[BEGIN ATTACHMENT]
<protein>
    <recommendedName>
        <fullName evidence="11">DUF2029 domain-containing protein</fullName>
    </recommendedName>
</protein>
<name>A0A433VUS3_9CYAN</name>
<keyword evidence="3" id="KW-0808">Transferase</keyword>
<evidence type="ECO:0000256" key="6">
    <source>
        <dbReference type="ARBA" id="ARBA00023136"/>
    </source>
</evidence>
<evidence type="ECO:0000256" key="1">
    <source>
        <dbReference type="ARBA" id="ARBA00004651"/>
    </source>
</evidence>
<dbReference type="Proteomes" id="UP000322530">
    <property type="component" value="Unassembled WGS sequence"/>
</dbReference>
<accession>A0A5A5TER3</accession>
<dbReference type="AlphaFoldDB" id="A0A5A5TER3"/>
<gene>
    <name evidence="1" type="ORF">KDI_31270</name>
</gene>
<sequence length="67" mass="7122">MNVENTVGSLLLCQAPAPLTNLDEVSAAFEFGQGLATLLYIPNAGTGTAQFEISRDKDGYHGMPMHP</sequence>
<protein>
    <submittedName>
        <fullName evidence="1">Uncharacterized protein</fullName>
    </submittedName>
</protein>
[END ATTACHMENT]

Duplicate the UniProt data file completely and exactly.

<protein>
    <recommendedName>
        <fullName evidence="11">DUF2029 domain-containing protein</fullName>
    </recommendedName>
</protein>
<name>A0A433VUS3_9CYAN</name>
<keyword evidence="3" id="KW-0808">Transferase</keyword>
<evidence type="ECO:0000256" key="6">
    <source>
        <dbReference type="ARBA" id="ARBA00023136"/>
    </source>
</evidence>
<evidence type="ECO:0000256" key="1">
    <source>
        <dbReference type="ARBA" id="ARBA00004651"/>
    </source>
</evidence>
<dbReference type="Proteomes" id="UP000322530">
    <property type="component" value="Unassembled WGS sequence"/>
</dbReference>
<accession>A0A5A5TER3</accession>
<dbReference type="AlphaFoldDB" id="A0A5A5TER3"/>
<gene>
    <name evidence="1" type="ORF">KDI_31270</name>
</gene>
<sequence length="67" mass="7122">MNVENTVGSLLLCQAPAPLTNLDEVSAAFEFGQGLATLLYIPNAGTGTAQFEISRDKDGYHGMPMHP</sequence>
<protein>
    <submittedName>
        <fullName evidence="1">Uncharacterized protein</fullName>
    </submittedName>
</protein>